It is for this reason we call ourselves mobile sport fishermen. The over-sana vehicle allows the sportfisherman to reach areas that woulu not be accessible to the fisherman on foot ana required to walk in chest nigh waders and carry all the eouipment of tne sport. It provides a thoroughly enjoyable and successful recreation experience toat is not availaole to the fisherman traveling by "Shank's mare". For the very young, aged and disabled it allows access that is otherwise aeniea.

Our members supporte, creation of many of these areas in order to preserve a recreational way of life and most of the area enabling acts recognize and provide that fishing is an acceptable use. Without the venicle access, sportfishing woula oe severely restrictta to an area pörhaps { mile distant from the access point with the majority of ine shore inaccessible and fishing therefore denied.

There is a question in our mina as to whether Congress intended that a fee should be charged for the only means of practical access . to public lanas in order to pursue a sport that a national sea shore enabling act explicitly requires shall be allowed. The vehicle use existed prior to creation of these seashores and the Congress knew of it and it's purpose. It would seem to us that with this inowledge ana by providing for continued fishing access in the act establishing the seashore, that congress accepted and authorized this means of access in recognition of it's practical considerations. This belief seems to be confirmei by 16 USC 460 1-6(a)(4! which specifically requires that "no fees of any kind shall be collected from any persons who have a right of access for hunting or fishing privileges under a specific provision of law ..."Yet federal ORV permit fees are being collectea for this access privilege, and frustrate this public access policy.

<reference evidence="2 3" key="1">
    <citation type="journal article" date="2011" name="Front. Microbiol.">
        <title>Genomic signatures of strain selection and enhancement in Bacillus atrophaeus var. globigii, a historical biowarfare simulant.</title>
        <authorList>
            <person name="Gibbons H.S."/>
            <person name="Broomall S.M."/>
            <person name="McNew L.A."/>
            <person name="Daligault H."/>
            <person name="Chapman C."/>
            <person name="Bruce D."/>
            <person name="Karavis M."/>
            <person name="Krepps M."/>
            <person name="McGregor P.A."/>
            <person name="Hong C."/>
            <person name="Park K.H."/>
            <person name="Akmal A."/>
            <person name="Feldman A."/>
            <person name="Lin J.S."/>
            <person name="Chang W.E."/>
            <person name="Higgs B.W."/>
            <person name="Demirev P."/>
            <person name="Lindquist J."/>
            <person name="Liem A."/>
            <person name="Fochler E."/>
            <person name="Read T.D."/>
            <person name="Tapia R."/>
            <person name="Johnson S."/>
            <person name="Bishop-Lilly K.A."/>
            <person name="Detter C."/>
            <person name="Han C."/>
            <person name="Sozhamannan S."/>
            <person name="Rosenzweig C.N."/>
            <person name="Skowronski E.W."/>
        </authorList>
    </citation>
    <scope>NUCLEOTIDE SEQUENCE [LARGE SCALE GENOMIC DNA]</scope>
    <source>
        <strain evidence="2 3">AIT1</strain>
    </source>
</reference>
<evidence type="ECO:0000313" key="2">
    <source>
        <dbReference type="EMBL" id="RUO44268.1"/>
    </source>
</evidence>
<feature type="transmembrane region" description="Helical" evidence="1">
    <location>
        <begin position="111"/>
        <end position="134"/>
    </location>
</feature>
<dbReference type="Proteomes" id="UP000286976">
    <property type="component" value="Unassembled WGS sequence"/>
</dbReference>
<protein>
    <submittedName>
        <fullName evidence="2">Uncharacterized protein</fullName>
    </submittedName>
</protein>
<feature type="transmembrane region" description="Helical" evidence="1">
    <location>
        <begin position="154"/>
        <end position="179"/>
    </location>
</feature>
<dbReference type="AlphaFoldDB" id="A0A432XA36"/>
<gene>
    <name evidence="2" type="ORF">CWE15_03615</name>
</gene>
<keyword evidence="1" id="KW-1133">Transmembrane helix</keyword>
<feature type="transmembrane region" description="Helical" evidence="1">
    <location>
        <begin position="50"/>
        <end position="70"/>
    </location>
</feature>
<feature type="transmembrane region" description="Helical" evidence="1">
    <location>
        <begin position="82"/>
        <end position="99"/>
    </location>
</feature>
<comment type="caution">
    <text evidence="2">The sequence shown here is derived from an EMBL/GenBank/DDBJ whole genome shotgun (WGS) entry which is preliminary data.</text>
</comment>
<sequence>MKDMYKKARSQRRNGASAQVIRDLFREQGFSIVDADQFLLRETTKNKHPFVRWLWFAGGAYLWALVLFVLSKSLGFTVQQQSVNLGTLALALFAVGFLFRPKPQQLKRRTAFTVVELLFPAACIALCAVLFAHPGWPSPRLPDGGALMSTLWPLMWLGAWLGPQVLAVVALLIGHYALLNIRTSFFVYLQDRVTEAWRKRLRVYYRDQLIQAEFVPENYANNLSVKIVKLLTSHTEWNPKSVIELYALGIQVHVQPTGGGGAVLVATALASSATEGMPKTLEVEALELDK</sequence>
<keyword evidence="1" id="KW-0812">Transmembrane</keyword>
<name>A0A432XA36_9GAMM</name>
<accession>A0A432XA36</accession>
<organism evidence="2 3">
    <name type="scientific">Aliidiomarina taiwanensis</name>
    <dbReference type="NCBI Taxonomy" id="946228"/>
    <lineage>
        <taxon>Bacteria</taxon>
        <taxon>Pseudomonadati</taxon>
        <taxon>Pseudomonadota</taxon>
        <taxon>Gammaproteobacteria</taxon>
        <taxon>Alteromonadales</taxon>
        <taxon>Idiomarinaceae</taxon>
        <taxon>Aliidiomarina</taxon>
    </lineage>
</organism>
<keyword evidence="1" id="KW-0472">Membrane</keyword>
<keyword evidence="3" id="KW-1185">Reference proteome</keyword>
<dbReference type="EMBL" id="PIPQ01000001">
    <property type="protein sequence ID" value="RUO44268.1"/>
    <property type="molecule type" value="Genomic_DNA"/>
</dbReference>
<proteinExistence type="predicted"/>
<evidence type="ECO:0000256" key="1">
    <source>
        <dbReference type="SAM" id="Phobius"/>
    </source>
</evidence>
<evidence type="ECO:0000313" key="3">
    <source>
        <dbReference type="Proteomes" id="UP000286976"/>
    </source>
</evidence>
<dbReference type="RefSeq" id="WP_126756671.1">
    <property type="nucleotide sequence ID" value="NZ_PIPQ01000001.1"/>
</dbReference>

Às snortfishermen we know that you authored creation of tne wallop-Breaux Funa and of your successful efforts to overturn the OMB impounament of these funds. We are very appreciative of your aecisive efforts on our behalf. The W-B Funa created a user fee we can understand and support. As contributors to the funa we will see a beneficial return of our contributions. As the saying goes "sportsmen pay for conservation", and we are ouite willing to continue.

With regard to ORV permit ftes for mobilesportfishing access, there has been no aiscernaole cost to the federal government to provide the access, nor a return to the contributor for his contribution. It is viewed simply as a tax to raise revenues.